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10 Essential Parenting Strategies for When Life's Got You Down

Parents can have periods of plain old “blah," where life can become overwhelming and simply beat you down regardless of how much you love and cherish your kids.

By
Cheryl Butler,
Episode #344

When I finally overcame six incredibly long years of infertility and became a mother 22 years ago, I naively thought that my most difficult days were behind me. Eight kids, three with developmental delays and significant learning difficulties later, and I wouldn’t trade my life or my challenges for anything, I can openly admit that there have been plenty of times, more than I can count in fact, that my parenting journey has been draining and—dare I admit it—uninspiring. 

Whether it be financial struggles, having to deal with defiant children, losing a job, loved one, or a relationship with your partner, or just feeling exasperated from constantly juggling work, home, and kids, it’s hard to stay grounded and keep on plugging along.

Mighty Mommy has experienced plenty of moments like these, so here are 10 essential parenting strategies that can help turn things around when life’s got you down.

Strategy #1:  Accept and Let It Go

One of the greatest gifts I’ve ever been able to give myself is letting go of things I have absolutely no control over. Worrying about what the future may hold for our family, what other people might be saying about us, or if something bad is going to eventually happen to ourselves or someone we love is one sure way to take a bad situation and make it even worse.  A study done by Dr. Walter Calvert, funded by the National Science Foundation, revealed that:

30% of our worries are about events in the past

40% of the things we worry about never happen

Only 8% of our worries are real, legitimate issues

You might even consider making a list of everything you don’t have control over. These are the things you can stop worrying about. Then—either rip the list up, burn it or visualize handing those items over to your higher power and letting them go. Then focus on what you can control, like taking better care of your health, or how you react to others who might aggravate you.  Turn the focus around to something that you can take charge of.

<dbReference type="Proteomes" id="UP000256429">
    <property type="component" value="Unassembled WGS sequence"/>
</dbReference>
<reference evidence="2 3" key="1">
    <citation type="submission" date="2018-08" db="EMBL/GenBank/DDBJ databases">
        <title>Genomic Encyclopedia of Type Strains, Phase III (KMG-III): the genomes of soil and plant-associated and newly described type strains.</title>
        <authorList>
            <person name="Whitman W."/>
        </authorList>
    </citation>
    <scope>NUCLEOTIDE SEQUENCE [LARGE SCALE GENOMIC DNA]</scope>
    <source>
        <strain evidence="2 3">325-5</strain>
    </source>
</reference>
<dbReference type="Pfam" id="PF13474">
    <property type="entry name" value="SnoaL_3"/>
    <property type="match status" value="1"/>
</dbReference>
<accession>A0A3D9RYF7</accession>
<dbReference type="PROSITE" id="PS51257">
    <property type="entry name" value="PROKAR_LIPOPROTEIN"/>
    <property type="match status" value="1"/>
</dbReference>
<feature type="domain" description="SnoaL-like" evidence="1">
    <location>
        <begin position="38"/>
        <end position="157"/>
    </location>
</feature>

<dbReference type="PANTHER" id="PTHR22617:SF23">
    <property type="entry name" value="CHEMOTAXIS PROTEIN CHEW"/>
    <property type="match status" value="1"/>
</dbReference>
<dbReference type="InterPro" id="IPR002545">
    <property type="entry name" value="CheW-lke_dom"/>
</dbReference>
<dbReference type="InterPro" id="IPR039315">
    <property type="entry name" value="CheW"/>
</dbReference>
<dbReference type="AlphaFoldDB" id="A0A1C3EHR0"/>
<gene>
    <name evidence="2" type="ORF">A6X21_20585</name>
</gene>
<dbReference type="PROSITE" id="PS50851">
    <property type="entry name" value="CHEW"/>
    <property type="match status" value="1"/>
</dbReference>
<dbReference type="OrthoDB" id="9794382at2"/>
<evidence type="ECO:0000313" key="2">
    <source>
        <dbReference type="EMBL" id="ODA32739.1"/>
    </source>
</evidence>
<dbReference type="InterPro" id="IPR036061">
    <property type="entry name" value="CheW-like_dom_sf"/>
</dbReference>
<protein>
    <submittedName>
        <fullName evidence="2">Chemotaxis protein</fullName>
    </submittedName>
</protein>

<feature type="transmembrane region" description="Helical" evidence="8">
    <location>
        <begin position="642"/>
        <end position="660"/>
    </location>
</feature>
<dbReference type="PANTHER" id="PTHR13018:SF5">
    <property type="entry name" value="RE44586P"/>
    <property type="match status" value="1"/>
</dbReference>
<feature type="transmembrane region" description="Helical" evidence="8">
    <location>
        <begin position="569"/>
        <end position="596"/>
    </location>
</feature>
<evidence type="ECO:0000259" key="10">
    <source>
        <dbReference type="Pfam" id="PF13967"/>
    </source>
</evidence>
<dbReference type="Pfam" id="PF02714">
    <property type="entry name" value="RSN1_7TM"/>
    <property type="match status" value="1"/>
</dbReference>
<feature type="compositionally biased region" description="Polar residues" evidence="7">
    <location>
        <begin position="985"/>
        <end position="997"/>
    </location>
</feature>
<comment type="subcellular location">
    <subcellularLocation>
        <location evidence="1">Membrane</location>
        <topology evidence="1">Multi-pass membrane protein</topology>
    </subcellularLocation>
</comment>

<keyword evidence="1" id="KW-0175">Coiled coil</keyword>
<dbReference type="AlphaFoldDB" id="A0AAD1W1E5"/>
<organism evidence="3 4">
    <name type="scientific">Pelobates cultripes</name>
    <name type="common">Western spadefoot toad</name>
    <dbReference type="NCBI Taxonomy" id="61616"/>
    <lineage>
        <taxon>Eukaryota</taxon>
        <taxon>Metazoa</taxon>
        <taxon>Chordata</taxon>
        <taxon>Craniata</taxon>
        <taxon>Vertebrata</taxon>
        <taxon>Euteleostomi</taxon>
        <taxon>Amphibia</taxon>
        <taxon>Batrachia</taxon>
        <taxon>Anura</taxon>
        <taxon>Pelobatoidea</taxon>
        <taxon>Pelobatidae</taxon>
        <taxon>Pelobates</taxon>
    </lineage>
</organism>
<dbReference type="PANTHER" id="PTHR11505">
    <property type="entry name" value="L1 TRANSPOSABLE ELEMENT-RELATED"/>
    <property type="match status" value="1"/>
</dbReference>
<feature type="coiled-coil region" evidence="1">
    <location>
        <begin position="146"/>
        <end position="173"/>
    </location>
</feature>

Strategy #2: Find Your Happy Place

One of the easiest things you can do in the moment to point your thoughts in a more positive direction is to go to your “happy place.”  Most of us have such a place and when we physically can’t be there, we close our eyes and dream about being there. It might be a tropical beach where you are sitting beneath a palm tree in a comfy beach chair with your toes submersed in cool sand as you lazily watch the waves lap against the shore. Or maybe it’s sitting at the park watching your kids run happily all over the playground while you enjoy your favorite hot beverage. It could be someplace as simple as being curled up on your living room couch reading a great book in your coziest pair of PJs. Whatever image works for you in helping you to relax and unwind, go there as frequently as you need to until you’re ready to “get back at it” and face the reality of what’s happening in your life presently.  See Also:  6 Ideas for a Parenting Bucket List